Profit Impact

  • Whether the supplier helps the business by driving innovation or not
  • Whether the supplier offers competitive prices or not
  • Whether your spend with the supplier is high or not
  • The number of procurement categories that the supplier covers for the buying organization

Supply Risk

  • The supplier’s criticality to your business, that is, can the supplier be replaced or not, and the likely extent of disruption in business if the organization loses them
  • Whether the supplier is exposed to any financial risks, or if there’s any threat to the good name or reputation of the supplier
  • Whether the supplier’s location can lead to delays and disruption, such as political turbulence, proximity to natural disasters, etc. or not
  • Whether the supplier has consistently delivered high-quality goods or services on time or not

Once the profit and risk factors are defined, each of them is assigned a weight to derive the correct quadrant for the suppliers. Each of these quadrants in the Kraljic Matrix relates to a specific supplier relationship type and calls for different procurement strategies.

The Quadrants and what they mean for your Supplier Strategy

Non-Critical Items

The non-critical items are low-risk, low-value commodities, like office stationery, that help the staff and employees perform their everyday duties. The suppliers of non-critical items pose negligible risk to the supply chain as there are several ways to procure these items. Consequently, procurement professionals tend to allocate less of their time building relationships with the suppliers from this quadrant.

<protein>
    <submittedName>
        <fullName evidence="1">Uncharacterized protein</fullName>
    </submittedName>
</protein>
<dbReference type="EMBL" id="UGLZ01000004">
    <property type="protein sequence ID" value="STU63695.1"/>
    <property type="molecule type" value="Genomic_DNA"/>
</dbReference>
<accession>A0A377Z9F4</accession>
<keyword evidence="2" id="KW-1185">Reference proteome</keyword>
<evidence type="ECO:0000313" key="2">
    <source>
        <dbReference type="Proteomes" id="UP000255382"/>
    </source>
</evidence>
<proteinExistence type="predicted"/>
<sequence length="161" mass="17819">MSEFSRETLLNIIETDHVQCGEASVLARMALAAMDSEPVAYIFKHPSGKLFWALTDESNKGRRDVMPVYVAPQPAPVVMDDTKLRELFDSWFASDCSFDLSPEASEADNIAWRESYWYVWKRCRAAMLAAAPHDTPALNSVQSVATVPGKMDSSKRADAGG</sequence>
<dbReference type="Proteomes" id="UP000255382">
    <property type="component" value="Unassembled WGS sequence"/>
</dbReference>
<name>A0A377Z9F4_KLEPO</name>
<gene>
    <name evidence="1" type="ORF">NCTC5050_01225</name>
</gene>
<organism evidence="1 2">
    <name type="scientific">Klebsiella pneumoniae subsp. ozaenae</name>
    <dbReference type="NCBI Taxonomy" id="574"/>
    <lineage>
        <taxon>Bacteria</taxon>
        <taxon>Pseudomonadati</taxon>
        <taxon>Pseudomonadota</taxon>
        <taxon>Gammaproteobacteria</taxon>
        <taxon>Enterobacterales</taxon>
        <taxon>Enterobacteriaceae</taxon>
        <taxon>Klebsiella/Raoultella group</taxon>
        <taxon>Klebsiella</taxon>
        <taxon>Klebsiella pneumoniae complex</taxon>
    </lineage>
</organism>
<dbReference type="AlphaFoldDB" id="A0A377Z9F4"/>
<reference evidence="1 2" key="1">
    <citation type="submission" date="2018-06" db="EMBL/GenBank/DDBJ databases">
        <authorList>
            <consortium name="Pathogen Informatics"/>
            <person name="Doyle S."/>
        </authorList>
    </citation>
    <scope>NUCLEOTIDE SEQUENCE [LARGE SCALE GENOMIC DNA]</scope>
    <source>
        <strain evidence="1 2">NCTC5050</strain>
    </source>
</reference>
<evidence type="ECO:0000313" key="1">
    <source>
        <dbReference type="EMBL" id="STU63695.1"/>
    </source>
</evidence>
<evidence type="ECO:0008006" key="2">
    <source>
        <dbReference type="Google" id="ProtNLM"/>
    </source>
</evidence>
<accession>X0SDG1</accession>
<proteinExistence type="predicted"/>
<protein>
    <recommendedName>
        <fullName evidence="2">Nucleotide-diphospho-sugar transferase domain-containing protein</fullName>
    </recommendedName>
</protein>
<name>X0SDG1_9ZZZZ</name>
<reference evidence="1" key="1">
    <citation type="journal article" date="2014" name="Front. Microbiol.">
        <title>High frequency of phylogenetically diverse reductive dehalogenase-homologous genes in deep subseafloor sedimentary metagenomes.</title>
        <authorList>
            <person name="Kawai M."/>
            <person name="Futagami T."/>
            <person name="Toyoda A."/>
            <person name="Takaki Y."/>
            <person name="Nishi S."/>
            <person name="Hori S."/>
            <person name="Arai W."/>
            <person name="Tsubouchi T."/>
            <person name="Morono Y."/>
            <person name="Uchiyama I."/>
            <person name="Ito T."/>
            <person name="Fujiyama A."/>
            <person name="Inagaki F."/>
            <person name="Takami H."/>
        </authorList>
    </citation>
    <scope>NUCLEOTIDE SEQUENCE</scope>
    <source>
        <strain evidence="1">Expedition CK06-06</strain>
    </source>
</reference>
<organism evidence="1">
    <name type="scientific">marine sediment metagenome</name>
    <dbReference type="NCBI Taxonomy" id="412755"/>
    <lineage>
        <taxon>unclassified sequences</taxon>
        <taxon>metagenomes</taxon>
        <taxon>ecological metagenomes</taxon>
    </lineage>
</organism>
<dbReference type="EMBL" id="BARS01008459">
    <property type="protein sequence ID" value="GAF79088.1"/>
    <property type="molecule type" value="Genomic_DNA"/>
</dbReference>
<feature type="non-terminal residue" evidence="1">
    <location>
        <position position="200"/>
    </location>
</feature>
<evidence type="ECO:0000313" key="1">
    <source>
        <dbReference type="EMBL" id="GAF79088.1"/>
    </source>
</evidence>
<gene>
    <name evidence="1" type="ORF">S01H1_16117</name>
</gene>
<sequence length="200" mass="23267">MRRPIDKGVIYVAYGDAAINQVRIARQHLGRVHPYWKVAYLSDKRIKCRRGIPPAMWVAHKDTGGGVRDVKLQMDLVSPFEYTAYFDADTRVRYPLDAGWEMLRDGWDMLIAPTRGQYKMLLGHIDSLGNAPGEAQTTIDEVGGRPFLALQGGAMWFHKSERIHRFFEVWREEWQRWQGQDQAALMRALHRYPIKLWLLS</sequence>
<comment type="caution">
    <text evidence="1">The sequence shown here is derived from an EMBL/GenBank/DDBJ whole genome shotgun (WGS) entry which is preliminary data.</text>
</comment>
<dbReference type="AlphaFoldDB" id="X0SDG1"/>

Bottleneck Items

The suppliers of bottleneck items provide low-value but high-risk goods or services, with many of these suppliers often being single-source. These items are integral to the supply chain, but they do not affect the organization’s profitability by that much. The suppliers in this quadrant can affect the price movements as the business relies on their performance for the time being. Therefore, procurement professionals often have to pay great attention to the suppliers of bottleneck items.

Leverage Items

The leverage items are critical to the business operations, but their suppliers pose little to no risk to the supply chain. There are multiple suppliers of these items, and many of them can provide high-quality articles at competent prices. As a result, buying organizations possess considerable negotiation power, and procurement professionals can drive down the prices of these low-risk items.

Strategic Items

The last quadrant comprises suppliers who provide the most strategic items to the business. These are high-value and high-risk items, and, therefore, procurement professionals spend a significant portion of their time building and maintaining relationships with these suppliers. Suppliers of strategic items require the most careful and intensive Supplier Management.


Supplier Segmentation is a great way to evaluate the level of supplier management activities required for every supplier. An organization should conduct a segmentation activity once every year since many factors can change over time; a supplier’s risk profile may fluctuate, new suppliers may emerge in the market, the items supplied by existing suppliers might become obsolete, etc.

There are several segmentation methods Procurement professionals can use, if they consider both subjective and objective input for their assessment. Lastly, procurement should ensure that the segmentation results are shared with internal users who collaborate with the suppliers to always ensure the correct management of suppliers.

Key Takeaways

  • Always assess suppliers based on your organizations perspective
  • Re-assess every 12 months to ensure the supply base is segmented correctly as your organization evolves
  • Have aligned supplier management strategies and processes to each segment to ensure consistent supplier management across your organization
Kraljic Model
Kraljic Model